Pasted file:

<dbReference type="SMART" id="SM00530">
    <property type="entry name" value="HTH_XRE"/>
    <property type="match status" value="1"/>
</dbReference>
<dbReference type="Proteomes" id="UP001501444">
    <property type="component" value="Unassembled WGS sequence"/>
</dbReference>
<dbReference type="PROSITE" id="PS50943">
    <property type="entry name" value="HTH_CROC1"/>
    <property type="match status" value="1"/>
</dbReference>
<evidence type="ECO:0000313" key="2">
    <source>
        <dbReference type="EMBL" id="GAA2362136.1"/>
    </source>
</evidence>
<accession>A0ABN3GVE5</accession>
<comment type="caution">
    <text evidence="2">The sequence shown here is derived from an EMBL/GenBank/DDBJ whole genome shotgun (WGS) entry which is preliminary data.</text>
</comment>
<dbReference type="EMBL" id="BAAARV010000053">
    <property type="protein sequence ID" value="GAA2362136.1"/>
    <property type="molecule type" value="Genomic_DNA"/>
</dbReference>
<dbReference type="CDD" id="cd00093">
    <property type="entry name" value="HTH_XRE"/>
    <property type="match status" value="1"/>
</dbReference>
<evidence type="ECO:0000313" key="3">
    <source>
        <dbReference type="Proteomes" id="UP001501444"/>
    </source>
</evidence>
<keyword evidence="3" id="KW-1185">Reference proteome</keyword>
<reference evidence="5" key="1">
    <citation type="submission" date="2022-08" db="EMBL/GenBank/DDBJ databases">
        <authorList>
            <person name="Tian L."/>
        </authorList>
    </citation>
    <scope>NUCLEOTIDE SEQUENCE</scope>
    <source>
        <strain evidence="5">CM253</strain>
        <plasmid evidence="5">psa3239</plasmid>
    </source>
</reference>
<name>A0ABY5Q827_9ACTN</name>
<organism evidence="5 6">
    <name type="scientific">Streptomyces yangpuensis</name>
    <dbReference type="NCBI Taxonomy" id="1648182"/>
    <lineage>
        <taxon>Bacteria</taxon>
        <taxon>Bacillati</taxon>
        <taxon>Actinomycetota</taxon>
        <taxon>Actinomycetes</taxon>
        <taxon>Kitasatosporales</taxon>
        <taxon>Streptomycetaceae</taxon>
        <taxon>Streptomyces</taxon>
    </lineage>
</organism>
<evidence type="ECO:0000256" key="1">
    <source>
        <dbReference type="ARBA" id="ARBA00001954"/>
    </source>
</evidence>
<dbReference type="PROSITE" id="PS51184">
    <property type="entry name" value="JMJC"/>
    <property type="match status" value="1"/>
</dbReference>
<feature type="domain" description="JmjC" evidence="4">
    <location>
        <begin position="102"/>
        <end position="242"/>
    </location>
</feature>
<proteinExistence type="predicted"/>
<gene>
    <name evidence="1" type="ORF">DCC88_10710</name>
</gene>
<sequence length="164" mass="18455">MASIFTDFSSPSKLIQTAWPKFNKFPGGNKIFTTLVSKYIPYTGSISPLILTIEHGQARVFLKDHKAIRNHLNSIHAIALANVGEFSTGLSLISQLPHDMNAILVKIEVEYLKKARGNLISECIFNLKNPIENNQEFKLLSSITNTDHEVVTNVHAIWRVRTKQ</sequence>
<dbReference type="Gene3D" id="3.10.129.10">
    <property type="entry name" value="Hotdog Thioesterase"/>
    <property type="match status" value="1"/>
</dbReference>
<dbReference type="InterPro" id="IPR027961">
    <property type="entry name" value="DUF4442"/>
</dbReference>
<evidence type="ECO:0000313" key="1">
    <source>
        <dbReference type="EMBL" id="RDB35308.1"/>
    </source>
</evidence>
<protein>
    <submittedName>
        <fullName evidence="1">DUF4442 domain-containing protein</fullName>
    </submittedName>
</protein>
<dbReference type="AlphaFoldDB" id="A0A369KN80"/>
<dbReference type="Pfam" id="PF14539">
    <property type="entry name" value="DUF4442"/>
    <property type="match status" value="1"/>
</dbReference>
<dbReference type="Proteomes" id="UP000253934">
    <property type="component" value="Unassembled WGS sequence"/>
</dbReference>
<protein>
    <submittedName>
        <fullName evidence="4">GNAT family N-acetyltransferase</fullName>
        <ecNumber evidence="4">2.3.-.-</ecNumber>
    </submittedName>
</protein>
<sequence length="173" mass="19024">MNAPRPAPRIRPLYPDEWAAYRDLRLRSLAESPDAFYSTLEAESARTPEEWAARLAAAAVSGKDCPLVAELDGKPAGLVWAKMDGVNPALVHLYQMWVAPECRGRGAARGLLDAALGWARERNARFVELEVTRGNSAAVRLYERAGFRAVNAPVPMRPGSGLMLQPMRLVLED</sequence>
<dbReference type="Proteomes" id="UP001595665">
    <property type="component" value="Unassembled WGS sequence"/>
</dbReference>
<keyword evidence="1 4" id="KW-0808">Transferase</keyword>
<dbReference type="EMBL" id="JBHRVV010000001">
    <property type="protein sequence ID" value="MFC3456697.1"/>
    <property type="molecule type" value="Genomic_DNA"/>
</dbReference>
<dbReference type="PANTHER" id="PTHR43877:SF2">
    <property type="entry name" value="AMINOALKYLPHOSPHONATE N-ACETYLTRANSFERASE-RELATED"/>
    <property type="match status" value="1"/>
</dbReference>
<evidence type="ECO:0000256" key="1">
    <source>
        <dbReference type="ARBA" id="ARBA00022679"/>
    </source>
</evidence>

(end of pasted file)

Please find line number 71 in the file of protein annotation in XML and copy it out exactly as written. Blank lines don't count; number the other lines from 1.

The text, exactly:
    <location>